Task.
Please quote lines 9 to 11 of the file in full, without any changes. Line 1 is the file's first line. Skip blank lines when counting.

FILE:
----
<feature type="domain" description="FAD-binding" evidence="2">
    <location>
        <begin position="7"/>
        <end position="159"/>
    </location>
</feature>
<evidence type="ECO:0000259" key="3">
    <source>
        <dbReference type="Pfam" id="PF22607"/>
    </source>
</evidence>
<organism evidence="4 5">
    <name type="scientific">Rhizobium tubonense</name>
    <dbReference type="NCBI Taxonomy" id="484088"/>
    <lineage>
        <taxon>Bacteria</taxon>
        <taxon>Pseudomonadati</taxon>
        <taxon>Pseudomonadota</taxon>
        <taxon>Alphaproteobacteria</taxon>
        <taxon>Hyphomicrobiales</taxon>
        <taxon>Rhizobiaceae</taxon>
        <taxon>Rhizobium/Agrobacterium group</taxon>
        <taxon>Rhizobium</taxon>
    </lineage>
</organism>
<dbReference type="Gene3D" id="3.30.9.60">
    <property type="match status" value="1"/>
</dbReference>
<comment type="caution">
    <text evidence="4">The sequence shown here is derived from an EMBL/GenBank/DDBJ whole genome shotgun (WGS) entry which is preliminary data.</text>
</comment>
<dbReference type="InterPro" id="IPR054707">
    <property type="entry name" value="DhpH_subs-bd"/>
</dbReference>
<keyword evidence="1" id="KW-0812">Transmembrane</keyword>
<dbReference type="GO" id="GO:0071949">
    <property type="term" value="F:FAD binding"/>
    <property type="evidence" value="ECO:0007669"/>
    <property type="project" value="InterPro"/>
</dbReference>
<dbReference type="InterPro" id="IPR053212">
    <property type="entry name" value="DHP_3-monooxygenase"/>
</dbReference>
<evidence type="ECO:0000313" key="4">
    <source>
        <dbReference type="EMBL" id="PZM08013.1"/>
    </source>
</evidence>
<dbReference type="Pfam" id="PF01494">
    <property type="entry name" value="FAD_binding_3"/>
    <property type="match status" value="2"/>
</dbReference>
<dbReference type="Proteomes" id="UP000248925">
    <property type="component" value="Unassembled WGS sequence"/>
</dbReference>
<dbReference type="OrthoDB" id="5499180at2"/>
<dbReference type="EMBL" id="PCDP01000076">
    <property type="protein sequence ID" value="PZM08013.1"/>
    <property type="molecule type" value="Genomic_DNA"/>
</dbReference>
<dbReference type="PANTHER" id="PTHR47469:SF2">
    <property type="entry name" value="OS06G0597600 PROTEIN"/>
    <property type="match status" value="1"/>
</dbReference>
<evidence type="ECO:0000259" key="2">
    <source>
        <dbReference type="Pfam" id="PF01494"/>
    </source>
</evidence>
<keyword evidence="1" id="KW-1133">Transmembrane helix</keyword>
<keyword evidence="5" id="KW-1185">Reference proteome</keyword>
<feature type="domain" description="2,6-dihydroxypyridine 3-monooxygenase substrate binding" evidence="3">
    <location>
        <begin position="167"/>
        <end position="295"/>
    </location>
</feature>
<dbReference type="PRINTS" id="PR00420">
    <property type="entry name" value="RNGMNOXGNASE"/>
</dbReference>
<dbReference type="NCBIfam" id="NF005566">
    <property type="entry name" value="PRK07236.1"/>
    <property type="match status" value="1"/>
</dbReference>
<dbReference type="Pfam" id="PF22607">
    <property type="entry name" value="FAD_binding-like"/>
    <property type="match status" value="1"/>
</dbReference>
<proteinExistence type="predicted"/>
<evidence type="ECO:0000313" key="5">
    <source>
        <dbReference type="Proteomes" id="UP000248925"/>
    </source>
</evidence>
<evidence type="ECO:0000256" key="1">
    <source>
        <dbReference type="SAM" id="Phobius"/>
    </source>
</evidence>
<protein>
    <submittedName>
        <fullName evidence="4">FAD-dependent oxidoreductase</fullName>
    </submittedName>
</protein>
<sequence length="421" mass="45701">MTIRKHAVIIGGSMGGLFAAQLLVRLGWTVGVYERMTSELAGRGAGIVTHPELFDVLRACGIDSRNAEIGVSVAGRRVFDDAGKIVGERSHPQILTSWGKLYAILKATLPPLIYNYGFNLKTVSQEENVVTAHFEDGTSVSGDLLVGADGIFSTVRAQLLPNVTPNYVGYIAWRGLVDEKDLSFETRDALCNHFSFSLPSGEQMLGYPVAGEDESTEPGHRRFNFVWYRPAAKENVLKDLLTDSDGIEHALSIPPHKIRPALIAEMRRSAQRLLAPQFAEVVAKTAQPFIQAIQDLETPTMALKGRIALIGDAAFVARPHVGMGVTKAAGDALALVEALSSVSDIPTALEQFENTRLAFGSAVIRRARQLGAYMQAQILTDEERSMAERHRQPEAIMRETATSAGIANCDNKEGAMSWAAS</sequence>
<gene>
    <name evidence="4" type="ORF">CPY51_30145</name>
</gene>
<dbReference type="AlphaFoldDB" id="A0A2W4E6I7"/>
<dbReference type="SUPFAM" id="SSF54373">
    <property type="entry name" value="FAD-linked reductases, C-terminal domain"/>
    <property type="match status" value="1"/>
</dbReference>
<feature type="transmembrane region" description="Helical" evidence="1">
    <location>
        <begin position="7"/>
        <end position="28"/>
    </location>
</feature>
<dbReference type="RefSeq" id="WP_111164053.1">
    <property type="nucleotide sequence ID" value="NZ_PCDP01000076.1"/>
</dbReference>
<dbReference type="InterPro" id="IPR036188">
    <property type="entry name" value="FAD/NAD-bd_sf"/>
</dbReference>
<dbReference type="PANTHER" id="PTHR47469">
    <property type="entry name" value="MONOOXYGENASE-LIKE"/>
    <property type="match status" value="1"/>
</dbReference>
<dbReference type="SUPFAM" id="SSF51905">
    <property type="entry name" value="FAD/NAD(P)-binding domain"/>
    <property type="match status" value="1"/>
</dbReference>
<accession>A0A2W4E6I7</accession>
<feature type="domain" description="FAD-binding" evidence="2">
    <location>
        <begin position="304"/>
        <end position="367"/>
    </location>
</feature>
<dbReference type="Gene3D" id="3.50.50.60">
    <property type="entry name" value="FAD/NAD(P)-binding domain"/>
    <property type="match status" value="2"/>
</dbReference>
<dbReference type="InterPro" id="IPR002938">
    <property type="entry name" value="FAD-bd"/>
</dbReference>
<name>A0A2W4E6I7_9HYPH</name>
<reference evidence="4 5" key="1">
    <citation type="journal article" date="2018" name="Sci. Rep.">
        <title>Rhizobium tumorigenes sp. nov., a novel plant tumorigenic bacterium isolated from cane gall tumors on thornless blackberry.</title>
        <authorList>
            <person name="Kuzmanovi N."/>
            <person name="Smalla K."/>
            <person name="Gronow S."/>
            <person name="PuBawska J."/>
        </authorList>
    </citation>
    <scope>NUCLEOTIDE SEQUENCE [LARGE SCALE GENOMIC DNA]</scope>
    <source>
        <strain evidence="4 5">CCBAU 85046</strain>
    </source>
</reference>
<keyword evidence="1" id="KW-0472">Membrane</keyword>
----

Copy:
        <dbReference type="Pfam" id="PF22607"/>
    </source>
</evidence>